Does the Lower Mainland need a regional police force?

Outside of New Westminster Police Station. Photo by Trevor Beggs

A photo taken outside of New Westminster Police Station. Courtesy of Trevor Beggs

Family and friends cried out to the police for help back in the early 1990s. Women were disappearing from the downtown east-side of Vancouver, but police pushed the issue aside.

Different Lower Mainland police forces made many poor decisions while trying to convict Robert Pickton for the kidnap and murder of those women. Although cries for help were first heard during the early 1990s, Pickton wasn’t convicted until 2007.

The tragedy is that many of these lives could have been saved if it wasn’t for the botched police work during the investigation. There were cases of poor communication between the Vancouver police department and the Royal Canadian Mounted Police. The RCMP in Port Coquitlam, where Pickton’s farm was located, deemed the investigation by the Vancouver Police Department on Pickton in the late 1990s as “low priority.”

In the time between the investigation done in the late 1990s and Pickton’s conviction in 2007, 11 other women were murdered, according to the police report.

Why does his case matter now?

Now that the ballots have been counted following municipal elections across the Lower Mainland, perhaps there needs to be a discussion about a regional police force. With the Pickton case as the glaring example, it shows that there is an obvious disparity between police forces.

Currently, there are six separate police forces in the Lower Mainland. The Vancouver Police Department, West Vancouver Police Department, Port Moody Police Department, New Westminster Police Service and Delta Police Department are independent police forces, while the RCMP is in charge of every other municipality in the Lower Mainland. This includes the municipalities of Surrey, White Rock, Richmond, Burnaby, North Vancouver and Coquitlam.

Grant Rice, an independent mayoral candidate in Surrey, said that a regional police force should be part of the discussion on how to tackle crime across the Lower Mainland. It was an interesting proposition, considering that crime was the hot button issue in Surrey going in to the election.

“Some of the benefits include integration of crime task forces and information sharing. There would also be a better utilization of resources,” Rice said.

None of the other three main candidates running for mayor in Surrey mentioned that a different police forced should be brought in to replace the RCMP. The only mention that was remotely close to the issue was Barinder Rasode, stating that the city would hire community officers to patrol the streets.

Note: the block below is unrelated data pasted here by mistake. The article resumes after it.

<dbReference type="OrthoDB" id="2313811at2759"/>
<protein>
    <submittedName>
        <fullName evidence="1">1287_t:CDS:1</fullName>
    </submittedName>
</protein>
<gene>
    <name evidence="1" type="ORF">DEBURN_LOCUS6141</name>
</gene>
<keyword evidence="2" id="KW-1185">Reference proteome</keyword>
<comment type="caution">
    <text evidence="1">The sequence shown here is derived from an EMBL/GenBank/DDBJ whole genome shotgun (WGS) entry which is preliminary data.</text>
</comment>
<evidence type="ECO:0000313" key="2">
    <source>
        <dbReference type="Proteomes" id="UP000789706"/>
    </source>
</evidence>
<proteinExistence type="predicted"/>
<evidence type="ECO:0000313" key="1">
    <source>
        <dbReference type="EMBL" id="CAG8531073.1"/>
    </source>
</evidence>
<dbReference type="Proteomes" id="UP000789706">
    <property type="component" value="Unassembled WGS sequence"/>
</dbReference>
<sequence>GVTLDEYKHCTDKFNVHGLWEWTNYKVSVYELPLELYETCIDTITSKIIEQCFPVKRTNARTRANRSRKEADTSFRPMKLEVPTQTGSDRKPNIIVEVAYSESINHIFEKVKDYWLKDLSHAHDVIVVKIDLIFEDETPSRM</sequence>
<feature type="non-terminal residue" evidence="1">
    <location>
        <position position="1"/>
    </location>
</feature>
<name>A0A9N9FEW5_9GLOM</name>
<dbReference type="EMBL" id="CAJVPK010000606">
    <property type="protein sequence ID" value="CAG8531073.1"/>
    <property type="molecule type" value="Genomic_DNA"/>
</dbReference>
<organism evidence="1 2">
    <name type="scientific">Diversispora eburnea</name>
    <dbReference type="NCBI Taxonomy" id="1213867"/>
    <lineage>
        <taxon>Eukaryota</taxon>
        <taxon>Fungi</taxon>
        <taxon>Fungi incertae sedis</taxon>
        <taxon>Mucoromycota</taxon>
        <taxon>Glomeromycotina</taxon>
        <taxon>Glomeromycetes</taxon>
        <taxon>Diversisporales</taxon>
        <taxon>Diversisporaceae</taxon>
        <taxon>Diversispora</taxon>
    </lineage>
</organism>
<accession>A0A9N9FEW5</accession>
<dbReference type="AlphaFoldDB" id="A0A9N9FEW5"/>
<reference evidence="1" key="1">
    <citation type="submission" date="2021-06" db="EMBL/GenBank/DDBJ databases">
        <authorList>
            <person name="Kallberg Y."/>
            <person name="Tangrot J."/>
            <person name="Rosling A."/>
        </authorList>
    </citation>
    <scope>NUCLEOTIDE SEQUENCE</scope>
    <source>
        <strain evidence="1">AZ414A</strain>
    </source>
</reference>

Rice also says that a municipal police force could also be an option going forward.

“My contention is that a regional force should be discussed as one of the three options.”

The problem with having a regional police force for the Lower Mainland, is that the RCMP doesn’t appear to be leaving Metro Vancouver any time soon. A 20-year contract was signed last March with the RCMP in the Vancouver region. However, the contract will be reviewed every five years, and there is an opt-out clause, which requires two years notice if the province or municipality is not satisfied.

Pickton’s case gives a strong argument as to why there should be a conversation about implementing a regional police force. Many crimes expand between municipalities, whether it involves gangs, theft or preventing prolific cases such as Pickton’s.

It may also be easier for police to combine forces when large scale events occur around the Lower Mainland.

“Events like the Vancouver fireworks in English Bay and Fusion Fest in Surrey could be handled more easily with some flexibility in how these events are staffed,” Rice said.

Putting more officers on the ground won’t necessarily help deter crime, and it certainly wouldn’t do much if different police forces can’t communicate properly. Good communication between police forces is integral for getting tough on crime.

Trevor Beggs

A third year Journalism student, taught by some stellar professors at Kwantlen Polytechnic University. Currently covering the Vancouver Canucks for The Hockey Writers.

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